Just A Veteran Trying To Find The Right Job Fit
As a vet who’s held six jobs since I separated from the Air Force in 2012, all of which were in different fields, I can honestly say I have a good feel for what is considered being satisfied with what you do for a living. My positions ranged from a Ramp Agent at Piedmont Airlines (Transportation Industry) to a Client Advocate for Freedom Debt Relief (Financial Industry). I’ve been paid minimum and I’ve been paid some pretty hefty bucks. There were some great bosses and supervision, and there were some I felt weren’t worth the stress of working for (harsh, but true). With that being said, here is a list of things you should heavily consider as a veteran when trying to find the right job fit.
Discover Your Passion(s)
I want to stress this isn’t the same thing as discovering what you’re good at. For example, I’m really good at empathizing with my customers and clients, but that strong soft skill didn’t equate to personal happiness at my job at Freedom Debt Relief. Although great at connecting with people and de-escalating problems, the stress of overbearing, irate clients on the phone worried about being sued by their creditor was too much. It was enough to have me seeking a something different despite the excellent pay and great leadership the company provided.
Instead, focus on things you truly enjoy doing, whether you’re good at it or not. If you’re fascinated by crime scene investigations, law and order, and the criminal justice system in general, try looking for employment as a security guard (in-house or contract). Maybe while doing that, use your resources to search for schools or programs that give you some training in law enforcement to further advance in your passion and goals. Many of these programs accept your G.I. Bill.
As an Integrative Nutrition Health Coach, I enjoy being around fruits and vegetables. I like to learn about the different kinds of a single type, where in the world it’s grown, whether or not it’s organic, how it was grown, and all that good stuff. I even enjoy simply being around the vibrant colors of fruits and vegetables. For all of these reasons, I sought employment handling fruits and vegetables in some form or fashion.
I’m very blessed to say I now work as a Produce Clerk at my local Safeway while simultaneously building up my Holistic Health coaching business. Although I don’t get paid as much as I did at my previous place of employment (Freedom Debt Relief), the work itself is not nearly as stressful. I get a full night’s sleep, feel energetic and enthusiastic during the day, and come to work genuinely happy and ready to display some well-culled, scrumptious-looking fruits and vegetables for my customers.
Once you get a feel of exactly what it is you enjoy doing and separate that from what you’re good at doing, from there you can begin researching jobs related to that.
Find A List Of Places Hiring Veterans
Luckily for you, I’ve already done most of your homework! Provided in this link is my favorite list to go to when I feel it’s time to move forward in my professional career. You wouldn’t believe the amount of companies actively seeking veterans like yourself to be a part of their team. Even better, you wouldn’t believe just how much of an impact your veteran status on your resume has on almost any employer. For example, even if the skills you used for your military job don’t directly correlate to the position you’re applying for, employers still see military experience as leadership experience. They also immediately know they’re getting someone with discipline and a self-starter attitude.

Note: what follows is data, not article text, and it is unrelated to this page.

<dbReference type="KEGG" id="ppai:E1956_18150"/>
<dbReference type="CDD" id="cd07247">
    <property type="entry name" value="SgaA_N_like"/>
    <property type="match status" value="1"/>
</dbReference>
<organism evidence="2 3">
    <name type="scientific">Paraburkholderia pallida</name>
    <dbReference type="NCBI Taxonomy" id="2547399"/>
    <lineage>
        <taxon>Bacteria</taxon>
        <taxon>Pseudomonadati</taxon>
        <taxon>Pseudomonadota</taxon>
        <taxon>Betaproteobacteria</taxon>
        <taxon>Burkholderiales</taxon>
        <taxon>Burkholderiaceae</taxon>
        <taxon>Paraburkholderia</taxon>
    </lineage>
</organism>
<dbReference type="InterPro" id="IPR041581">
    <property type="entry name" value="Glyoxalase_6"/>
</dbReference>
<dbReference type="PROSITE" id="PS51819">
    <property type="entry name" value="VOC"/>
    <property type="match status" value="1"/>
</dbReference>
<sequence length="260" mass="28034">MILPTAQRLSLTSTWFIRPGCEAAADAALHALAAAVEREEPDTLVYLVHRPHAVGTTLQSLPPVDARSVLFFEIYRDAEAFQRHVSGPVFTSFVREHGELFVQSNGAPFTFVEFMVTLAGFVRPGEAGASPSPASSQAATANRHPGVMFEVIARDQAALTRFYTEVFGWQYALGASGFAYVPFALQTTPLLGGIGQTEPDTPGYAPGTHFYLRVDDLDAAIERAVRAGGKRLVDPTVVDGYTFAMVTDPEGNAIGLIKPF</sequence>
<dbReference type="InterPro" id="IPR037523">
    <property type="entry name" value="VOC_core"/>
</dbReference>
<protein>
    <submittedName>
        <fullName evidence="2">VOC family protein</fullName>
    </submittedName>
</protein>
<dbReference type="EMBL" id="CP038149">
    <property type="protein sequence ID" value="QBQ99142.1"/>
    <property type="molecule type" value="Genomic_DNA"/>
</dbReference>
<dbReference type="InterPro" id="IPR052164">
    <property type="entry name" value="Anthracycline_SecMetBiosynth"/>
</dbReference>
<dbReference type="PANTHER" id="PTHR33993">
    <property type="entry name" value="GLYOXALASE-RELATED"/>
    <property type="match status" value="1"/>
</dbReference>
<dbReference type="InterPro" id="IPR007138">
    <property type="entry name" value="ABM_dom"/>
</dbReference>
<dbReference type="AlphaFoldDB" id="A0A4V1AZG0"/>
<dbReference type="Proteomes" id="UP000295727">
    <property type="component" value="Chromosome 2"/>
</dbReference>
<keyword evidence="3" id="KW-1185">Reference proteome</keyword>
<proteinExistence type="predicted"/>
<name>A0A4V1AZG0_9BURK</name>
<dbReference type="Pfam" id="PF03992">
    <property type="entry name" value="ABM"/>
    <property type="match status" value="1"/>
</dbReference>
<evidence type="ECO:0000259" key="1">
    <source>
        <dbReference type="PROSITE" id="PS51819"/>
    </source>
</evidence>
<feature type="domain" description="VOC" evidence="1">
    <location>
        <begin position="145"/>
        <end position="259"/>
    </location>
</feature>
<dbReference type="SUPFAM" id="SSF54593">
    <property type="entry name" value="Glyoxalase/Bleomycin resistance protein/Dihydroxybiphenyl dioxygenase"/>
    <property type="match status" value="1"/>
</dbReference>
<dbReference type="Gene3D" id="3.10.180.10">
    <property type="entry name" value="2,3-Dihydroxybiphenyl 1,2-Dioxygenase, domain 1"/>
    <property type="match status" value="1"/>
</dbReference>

Be Open To Change
The most important thing I want you to get from this article is that you have to be open to change. As a young service member fresh out of the military, you have the world at your fingertips. My articles and services are mostly geared towards my specific clients (single newly transitioning veterans) but this tip applies to everybody.
We may not be able to see it right now, especially during a time of transition and such a life-changing decision as separation from the military, but a lifetime is a loooong time. Take advantage of that. Use this newfound freedom to truly discover yourself and what you would like to do for 8-10 hours out of your day that you would actually enjoy. Even if you initially get it wrong (remember, I’ve had SIX different jobs in SIX different fields since separation!), keep that resume sharp and up-to-date, always add to it and never rule out moving on to bigger and better things!
Part of my Health Coaching service is 1-on-1 resume-building sessions focused on structure and what employers look for, so always feel free to reach out to me at provided in the last paragraph for any questions!
Find The Right Job Fit For You!
Even when it seems like you may have made a mistake by separating from the military or feel like you’ll never find your calling in the civilian world, the key is to never lose sight of what you genuinely enjoy. Even if that means working a job you’re unhappy with for a few months while you plan your next move, try doing something related to what you want to do. For instance, you could always read up on a job or position to prepare for it or even volunteer to get yourself some free experience. No matter what you choose to do, remember that no decision is permanent in regard to your future and the rest of your life!
For more information regarding my Veteran Holistic Health Coaching services, please email me at firstname.lastname@example.org. In the meantime, look for more articles like this on my site here on Anthonyjrichard.com!
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